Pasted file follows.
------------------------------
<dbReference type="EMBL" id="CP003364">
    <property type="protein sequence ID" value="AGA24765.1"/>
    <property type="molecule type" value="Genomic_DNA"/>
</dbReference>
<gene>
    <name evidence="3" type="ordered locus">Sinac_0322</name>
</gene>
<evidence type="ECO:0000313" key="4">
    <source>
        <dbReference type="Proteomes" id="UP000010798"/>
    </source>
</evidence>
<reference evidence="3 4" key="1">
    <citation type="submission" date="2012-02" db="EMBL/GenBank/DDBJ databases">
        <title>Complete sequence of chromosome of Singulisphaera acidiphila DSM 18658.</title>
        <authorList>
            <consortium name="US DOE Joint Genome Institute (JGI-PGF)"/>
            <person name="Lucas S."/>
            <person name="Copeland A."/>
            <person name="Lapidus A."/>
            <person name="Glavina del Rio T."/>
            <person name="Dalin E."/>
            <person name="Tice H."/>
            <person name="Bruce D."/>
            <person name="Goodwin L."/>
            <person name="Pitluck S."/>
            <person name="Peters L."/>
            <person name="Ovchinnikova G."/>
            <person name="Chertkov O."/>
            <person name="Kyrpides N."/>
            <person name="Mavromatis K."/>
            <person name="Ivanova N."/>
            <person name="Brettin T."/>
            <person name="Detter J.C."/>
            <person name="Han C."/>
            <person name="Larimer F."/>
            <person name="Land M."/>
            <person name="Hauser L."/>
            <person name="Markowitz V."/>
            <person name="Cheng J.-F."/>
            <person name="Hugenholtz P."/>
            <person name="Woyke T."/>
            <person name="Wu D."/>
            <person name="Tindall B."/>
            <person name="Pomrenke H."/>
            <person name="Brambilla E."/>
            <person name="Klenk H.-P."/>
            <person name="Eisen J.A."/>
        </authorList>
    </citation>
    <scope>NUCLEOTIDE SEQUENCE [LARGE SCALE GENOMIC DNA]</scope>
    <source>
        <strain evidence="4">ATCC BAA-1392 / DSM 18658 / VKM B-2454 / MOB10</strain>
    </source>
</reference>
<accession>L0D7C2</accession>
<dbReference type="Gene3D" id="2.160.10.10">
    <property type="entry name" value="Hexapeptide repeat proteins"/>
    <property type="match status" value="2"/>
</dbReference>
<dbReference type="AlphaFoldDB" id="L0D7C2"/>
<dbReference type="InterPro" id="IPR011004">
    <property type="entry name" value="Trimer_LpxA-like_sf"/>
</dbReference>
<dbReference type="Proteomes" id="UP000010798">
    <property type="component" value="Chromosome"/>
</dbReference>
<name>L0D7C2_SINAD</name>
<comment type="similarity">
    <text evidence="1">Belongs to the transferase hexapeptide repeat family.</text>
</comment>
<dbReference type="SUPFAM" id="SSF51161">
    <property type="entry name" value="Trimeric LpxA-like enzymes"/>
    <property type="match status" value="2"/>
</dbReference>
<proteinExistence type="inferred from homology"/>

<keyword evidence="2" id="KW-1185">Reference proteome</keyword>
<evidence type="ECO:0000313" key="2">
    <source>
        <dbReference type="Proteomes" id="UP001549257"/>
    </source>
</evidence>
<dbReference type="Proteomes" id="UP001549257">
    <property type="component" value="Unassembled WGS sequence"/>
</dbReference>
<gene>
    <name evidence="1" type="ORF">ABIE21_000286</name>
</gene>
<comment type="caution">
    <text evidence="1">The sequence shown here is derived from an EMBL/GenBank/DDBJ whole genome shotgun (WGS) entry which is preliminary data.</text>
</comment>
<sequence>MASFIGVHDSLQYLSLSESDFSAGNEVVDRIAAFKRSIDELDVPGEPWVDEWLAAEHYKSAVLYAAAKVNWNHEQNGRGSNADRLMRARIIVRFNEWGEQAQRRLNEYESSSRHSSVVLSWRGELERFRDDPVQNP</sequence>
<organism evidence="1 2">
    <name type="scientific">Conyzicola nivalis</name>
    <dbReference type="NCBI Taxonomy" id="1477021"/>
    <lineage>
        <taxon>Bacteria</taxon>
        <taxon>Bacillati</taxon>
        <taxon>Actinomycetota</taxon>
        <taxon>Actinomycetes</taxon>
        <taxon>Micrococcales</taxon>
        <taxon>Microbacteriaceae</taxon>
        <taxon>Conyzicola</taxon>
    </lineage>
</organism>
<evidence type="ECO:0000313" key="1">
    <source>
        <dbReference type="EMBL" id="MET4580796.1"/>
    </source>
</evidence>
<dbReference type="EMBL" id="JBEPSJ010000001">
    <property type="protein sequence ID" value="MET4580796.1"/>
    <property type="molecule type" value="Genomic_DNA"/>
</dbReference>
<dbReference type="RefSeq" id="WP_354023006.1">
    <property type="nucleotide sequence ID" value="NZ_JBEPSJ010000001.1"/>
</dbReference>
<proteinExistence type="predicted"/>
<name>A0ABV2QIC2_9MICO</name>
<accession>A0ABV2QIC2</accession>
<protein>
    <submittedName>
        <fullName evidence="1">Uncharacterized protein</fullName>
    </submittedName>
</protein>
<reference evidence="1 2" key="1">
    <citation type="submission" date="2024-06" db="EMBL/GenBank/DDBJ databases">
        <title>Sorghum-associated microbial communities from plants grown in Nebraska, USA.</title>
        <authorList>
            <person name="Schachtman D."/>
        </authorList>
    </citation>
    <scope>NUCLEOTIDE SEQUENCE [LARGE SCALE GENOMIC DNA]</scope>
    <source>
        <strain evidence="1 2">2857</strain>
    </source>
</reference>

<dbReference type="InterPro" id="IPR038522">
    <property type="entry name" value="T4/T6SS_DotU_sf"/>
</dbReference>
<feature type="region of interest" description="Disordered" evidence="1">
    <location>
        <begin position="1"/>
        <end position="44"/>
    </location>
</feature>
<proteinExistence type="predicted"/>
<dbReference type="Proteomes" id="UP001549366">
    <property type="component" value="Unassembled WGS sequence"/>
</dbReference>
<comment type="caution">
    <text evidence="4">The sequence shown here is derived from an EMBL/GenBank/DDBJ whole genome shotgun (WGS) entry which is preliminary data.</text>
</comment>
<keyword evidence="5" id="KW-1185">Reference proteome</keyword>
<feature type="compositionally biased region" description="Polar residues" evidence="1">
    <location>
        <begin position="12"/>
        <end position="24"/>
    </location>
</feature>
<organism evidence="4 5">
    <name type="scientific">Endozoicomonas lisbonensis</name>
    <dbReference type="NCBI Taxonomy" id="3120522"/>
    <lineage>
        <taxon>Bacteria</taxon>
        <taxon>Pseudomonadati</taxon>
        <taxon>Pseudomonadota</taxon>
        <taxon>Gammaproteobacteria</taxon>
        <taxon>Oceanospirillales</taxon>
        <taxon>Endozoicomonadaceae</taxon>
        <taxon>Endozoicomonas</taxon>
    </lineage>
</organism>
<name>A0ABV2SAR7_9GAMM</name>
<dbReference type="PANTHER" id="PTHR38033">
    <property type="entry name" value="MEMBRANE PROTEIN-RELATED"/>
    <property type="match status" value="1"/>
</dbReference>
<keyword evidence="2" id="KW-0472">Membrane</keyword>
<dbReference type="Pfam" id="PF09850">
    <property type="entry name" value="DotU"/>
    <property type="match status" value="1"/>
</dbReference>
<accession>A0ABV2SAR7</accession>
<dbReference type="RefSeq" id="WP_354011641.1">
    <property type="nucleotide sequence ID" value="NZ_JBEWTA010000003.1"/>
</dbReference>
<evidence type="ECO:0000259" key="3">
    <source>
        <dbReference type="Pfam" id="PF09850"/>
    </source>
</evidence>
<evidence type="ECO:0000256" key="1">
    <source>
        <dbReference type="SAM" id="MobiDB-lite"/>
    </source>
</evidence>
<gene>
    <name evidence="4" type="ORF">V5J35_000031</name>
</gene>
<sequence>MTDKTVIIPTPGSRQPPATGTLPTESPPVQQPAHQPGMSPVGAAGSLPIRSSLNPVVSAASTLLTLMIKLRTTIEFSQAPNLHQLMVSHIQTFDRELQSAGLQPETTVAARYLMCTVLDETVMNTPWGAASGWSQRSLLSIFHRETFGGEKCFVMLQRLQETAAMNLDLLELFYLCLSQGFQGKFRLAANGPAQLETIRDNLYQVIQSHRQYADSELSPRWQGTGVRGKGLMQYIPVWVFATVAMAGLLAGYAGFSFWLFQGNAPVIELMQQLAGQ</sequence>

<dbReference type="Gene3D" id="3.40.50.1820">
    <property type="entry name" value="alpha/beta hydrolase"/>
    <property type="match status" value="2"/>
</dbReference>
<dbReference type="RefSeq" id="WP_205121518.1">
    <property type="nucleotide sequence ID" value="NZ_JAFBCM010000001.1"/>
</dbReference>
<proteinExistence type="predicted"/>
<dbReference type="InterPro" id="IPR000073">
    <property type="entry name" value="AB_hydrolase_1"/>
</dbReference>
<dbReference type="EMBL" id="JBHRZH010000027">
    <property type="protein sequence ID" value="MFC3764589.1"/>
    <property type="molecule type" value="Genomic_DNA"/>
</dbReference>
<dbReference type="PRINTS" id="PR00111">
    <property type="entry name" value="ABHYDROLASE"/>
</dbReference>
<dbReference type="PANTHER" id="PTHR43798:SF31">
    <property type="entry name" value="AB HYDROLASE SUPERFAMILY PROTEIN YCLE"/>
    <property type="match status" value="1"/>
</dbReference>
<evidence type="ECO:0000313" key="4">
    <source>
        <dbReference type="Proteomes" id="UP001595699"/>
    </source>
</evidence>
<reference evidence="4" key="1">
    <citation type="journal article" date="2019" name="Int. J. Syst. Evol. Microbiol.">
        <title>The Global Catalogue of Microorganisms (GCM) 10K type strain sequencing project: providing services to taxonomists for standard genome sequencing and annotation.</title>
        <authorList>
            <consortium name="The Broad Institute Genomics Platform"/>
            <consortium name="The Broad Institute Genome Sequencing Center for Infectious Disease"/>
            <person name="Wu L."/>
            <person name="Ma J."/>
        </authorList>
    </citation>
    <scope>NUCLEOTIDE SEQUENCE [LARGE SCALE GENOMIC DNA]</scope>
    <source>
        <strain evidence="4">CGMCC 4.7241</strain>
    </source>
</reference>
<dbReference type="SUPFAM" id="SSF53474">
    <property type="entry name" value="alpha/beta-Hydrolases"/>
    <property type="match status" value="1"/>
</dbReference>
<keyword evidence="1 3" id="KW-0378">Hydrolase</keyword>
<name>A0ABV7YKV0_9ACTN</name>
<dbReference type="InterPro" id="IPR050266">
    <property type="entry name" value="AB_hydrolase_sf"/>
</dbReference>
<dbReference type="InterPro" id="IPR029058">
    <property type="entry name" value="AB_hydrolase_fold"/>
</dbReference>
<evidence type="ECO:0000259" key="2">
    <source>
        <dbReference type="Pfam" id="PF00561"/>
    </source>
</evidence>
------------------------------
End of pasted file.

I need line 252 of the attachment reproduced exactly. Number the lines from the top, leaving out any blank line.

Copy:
</dbReference>